Great Britain brush off Canada humbling as they seek to stay in ice hockey’s elite group

Great Britain dusted themselves down on Sunday after their humbling experience at the hands of mighty Canada and got ready for one of the games that will decide their World Championships top level fate.

If GB can defeat Denmark on Tuesday or the other weaker team in this elite group in France in their final match then they will forget all about their 8-0 defeat by the best team in the world and instead create British ice hockey history.

‘For us it’s a three-team tournament and we have to go against those teams we believe we can really have a go at competing against, said Britain coach Pete Russell. 

‘Our objective is to stay in this pool and we still have a chance of that. We have to stay positive and not get too down after games like Sunday.’

On Tuesday they finally have a chance of making an impact even though a Danish team with a much greater top level pedigree who include a Stanley Cup winner in Washington Capitals forward Lars Eller will begin as firm favourites.

‘Denmark are high quality but we have to come out and play against them like we did Germany (they lost 3-1 in their opening game) and see if we can get something from it,’ said Russell, who is going to leave his club job with Glasgow Clan and take up a position in Germany.

‘If we can create chances like we did against Germany we need to take them. The guys are excited about it and believe they can stay up. There is a belief in our group but we will have to skate with them and get close to them. We can’t give the puck away.’

Russell, the Scot who has led GB to successive promotions to reach the elite level for the first time in 25 years, was realistic in his assessment of a heavy defeat against Canada that was to be expected with such a gulf between the two teams.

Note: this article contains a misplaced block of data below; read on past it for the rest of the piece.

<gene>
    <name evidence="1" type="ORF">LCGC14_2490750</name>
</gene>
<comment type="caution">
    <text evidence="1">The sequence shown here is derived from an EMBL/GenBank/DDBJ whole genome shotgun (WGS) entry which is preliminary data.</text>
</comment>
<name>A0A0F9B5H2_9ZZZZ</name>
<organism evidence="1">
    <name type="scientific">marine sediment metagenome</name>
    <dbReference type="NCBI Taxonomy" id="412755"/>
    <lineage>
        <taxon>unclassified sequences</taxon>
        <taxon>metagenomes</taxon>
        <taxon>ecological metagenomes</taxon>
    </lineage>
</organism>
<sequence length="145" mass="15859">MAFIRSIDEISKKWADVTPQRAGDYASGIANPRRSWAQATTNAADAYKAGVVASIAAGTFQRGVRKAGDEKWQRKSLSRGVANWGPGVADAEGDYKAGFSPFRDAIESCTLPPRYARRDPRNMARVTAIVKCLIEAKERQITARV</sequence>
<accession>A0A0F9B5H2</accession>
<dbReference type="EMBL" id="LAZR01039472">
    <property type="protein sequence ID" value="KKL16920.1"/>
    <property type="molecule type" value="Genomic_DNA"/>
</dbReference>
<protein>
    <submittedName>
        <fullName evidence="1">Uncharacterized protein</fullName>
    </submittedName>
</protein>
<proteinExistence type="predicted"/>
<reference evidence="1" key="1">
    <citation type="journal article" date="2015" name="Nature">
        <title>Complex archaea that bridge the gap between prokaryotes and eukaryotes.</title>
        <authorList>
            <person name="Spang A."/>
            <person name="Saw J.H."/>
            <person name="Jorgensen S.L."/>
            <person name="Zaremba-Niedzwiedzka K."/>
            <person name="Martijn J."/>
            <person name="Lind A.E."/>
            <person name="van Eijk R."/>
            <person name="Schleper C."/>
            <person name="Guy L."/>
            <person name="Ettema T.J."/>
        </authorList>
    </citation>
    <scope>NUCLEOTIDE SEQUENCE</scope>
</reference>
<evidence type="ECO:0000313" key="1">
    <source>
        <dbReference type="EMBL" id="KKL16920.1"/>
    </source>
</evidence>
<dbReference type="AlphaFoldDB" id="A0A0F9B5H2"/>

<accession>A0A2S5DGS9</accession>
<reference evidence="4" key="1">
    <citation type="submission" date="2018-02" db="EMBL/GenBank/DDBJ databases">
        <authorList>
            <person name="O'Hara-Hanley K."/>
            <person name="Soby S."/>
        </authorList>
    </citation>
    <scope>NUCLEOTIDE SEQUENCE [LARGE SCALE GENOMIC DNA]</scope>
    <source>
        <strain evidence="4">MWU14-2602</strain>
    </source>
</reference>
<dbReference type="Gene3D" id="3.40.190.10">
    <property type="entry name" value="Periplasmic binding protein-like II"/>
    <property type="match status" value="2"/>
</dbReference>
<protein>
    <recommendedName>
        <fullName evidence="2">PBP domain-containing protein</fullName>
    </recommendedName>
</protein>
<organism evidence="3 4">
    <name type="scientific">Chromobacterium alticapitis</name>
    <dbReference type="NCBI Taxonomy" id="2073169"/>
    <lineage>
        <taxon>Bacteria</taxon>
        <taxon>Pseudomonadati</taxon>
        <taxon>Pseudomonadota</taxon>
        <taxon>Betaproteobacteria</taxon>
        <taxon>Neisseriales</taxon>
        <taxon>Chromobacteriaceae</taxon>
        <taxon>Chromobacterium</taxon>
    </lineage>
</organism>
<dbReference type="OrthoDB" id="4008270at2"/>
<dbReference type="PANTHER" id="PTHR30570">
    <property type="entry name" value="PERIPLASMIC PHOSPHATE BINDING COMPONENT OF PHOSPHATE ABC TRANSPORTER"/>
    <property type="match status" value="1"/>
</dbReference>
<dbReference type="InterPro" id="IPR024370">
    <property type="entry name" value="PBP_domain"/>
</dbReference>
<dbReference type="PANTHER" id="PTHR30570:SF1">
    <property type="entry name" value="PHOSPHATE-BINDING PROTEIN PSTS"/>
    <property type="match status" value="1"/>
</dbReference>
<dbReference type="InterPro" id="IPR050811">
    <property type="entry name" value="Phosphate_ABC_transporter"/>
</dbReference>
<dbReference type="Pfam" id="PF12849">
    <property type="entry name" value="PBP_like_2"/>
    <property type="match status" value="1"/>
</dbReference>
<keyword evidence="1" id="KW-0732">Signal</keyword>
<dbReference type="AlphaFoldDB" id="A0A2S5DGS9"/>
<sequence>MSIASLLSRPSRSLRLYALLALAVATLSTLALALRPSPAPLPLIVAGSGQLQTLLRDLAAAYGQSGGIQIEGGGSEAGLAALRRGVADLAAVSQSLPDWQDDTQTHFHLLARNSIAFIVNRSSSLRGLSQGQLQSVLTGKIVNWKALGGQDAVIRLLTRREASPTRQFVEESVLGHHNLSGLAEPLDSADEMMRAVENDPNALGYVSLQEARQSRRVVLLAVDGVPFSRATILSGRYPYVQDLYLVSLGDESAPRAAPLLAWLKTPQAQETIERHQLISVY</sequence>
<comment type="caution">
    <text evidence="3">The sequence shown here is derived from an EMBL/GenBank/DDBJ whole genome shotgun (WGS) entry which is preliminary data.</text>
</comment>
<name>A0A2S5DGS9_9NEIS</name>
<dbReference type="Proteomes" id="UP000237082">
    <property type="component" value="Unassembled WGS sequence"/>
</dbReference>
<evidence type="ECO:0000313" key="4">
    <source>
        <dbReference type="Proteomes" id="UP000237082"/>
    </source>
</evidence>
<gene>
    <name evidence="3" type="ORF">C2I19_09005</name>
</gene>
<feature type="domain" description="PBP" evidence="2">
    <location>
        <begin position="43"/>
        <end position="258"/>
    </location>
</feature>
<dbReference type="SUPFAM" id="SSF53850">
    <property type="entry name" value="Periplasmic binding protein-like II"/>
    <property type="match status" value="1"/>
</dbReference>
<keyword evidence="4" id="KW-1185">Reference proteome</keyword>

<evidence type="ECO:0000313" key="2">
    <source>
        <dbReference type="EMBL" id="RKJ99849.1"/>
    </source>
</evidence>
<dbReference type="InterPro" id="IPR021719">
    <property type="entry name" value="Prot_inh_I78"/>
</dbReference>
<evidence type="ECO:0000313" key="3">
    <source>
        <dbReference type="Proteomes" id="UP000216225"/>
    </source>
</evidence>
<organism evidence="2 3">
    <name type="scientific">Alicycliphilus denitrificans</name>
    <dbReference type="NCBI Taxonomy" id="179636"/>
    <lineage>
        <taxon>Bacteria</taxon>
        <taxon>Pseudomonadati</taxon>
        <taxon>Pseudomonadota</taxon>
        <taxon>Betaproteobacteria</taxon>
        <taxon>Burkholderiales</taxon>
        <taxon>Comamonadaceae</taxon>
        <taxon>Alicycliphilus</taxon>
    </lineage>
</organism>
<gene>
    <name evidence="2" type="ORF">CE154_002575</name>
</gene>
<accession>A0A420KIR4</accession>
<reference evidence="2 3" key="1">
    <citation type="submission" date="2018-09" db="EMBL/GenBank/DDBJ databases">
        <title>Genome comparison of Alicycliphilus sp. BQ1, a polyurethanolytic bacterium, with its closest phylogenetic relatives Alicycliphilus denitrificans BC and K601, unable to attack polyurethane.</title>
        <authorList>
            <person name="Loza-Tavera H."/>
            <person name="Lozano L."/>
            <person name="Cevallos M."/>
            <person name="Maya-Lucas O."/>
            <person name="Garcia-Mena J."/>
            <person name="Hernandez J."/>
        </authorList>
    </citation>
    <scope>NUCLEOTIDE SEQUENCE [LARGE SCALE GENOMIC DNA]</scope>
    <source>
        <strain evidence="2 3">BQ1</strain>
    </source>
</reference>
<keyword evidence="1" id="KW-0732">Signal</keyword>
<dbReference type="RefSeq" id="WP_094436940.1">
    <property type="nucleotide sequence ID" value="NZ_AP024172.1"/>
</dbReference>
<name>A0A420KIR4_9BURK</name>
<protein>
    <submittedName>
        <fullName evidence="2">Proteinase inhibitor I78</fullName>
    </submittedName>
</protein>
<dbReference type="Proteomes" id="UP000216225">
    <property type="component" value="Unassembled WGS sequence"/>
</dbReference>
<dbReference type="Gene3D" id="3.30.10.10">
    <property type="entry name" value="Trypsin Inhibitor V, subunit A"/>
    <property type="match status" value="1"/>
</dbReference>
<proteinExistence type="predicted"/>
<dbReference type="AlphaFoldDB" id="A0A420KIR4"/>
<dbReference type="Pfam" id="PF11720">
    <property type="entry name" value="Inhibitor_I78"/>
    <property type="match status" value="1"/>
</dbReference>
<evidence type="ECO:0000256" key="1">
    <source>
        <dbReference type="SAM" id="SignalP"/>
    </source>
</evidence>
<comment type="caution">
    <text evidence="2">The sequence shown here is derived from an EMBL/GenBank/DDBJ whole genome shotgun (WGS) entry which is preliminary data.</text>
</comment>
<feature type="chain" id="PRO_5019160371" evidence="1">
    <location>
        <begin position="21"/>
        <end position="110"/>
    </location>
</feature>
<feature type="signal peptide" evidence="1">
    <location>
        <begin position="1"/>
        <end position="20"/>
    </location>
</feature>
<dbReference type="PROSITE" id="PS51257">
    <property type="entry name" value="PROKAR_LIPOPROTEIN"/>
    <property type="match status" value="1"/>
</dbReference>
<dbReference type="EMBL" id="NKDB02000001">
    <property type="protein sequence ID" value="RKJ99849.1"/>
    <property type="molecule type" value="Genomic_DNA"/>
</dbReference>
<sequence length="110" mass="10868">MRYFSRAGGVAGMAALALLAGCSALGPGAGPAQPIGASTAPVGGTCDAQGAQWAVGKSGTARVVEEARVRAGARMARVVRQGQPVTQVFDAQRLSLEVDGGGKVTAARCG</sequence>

‘It was just a different game,’ said Russell. ‘We couldn’t get close enough to put any pressure on Canada but we were playing against 22 NHL guys with seven of them having scored 20 plus goals this season. 

‘Their collective wages were 60 million and a half this season while ours were half a million so you have to put it into perspective.

‘Sunday was the real thing. They’re the No 1 team in the world and I know some people at home might not appreciate that but there is a vast difference. We knew that and it’s such a big achievement to be here that we have to manage expectations.’

And Russell has to get used to not being in charge of a winning team. 

‘I’ve been pretty lucky since I’ve been with the national team in that we’ve always done well so it’s different not being that team anymore,’ Russell told Sportsmail.

‘That comes with getting to the top end and we have to learn how to deal with that but I just want the best for the team. If we get something out of this that would be very special and if we can stay in the group it would be one of the biggest achievements in British ice hockey history.

‘The level here is totally different. The Canadians were very respectful and commented on how hard our tam worked and never gave up which was kind of a cool thing. It was great to meet some legends.’ 



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